Category Archives: Meetings

An important visit to Cologne by team member Amatullah Kadous

autumn trees along a canal

On the 26th October Dr. Amal Ahmad, David Banes and I headed to Cologne to meet Professor Jens Boenisch and his team from the University of Cologne. I met Jens and his colleague Lena Schmidt at ISAAC 2016 in Toronto where they were presenting on “Teaching Core and Language in Bilingual Settings “. Jens attended one of our sessions and was so impressed by the work of Tawasol. He realized the potential for future collaboration as Germany welcomed many Arab refugees. He gave me his card and we stayed in touch. Some weeks later Jens emailed me to inform me that his team had received a huge grant to help Arabic refugees and invited me to Cologne along with some of my other colleagues to discuss the possibility of a collaboration.

We arrived to Cologne with a warm welcome from Lena who picked us up from the airport and took us to our hotel. The next day was the Cologne team’s presenting day where they presented to us all the amazing research work they had done, were doing and were planning on doing with the refugee project they had recently started. They presented to us about their major core vocabulary study they had been working on for over 5 years. They collected language samples from American and German school aged children as well as typically developing and cognitively impaired students (IQ<75). They sought to see if core vocabulary was the same across language and cognitive abilities. Their research showed that there were minor differences but more than 90% of core words were the same amongst all research groups. They also asked parents/teachers to identify the most commonly used POS that the cognitively impaired group use. They said nouns and verbs. Surprisingly, the percentages of POS used by the cognitively impaired group was very similar to the typically developing children (the highest being pronouns). This conveys that sometimes what we think our cognitively impaired children know can be very different to what they actually know and do. They showed us their cologne communication binders which are a wonderful resource based on 10 years of research into core vocabularies and so important in language learning.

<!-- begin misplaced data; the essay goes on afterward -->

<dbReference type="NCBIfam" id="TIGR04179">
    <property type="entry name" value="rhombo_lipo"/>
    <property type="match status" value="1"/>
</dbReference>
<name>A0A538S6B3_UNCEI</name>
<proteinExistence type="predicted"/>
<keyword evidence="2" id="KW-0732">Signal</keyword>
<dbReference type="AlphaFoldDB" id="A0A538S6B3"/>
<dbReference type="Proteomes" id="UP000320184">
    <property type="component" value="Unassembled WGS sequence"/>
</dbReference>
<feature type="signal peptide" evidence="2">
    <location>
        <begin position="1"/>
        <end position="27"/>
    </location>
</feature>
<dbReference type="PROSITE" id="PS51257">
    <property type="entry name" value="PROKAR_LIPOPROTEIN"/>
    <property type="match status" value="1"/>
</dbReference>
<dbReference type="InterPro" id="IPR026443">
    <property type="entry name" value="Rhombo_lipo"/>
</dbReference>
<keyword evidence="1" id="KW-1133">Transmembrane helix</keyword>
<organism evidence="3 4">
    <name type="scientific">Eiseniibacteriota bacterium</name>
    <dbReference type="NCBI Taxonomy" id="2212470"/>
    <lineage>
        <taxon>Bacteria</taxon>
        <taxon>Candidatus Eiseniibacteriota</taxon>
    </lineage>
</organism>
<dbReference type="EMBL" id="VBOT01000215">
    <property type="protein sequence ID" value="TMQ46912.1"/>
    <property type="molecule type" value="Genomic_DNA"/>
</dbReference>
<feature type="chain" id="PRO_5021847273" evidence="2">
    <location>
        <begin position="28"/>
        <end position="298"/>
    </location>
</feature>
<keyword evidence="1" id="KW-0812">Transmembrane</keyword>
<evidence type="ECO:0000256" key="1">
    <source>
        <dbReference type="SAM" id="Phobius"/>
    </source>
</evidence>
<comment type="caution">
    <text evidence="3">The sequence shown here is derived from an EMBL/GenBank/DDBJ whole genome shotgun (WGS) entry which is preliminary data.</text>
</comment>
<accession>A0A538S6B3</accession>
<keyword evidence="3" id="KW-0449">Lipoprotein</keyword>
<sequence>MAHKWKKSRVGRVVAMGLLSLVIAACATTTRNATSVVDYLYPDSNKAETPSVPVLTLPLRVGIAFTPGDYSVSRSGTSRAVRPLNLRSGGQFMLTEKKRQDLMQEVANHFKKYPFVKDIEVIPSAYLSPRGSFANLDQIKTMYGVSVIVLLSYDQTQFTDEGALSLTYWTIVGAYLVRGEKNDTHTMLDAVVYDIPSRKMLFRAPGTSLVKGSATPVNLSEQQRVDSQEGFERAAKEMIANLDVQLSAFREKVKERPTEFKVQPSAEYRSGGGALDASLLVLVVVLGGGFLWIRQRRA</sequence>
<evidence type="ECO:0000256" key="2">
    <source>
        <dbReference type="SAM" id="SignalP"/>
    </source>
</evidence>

Cologne Communication Boards and Binder

communication binder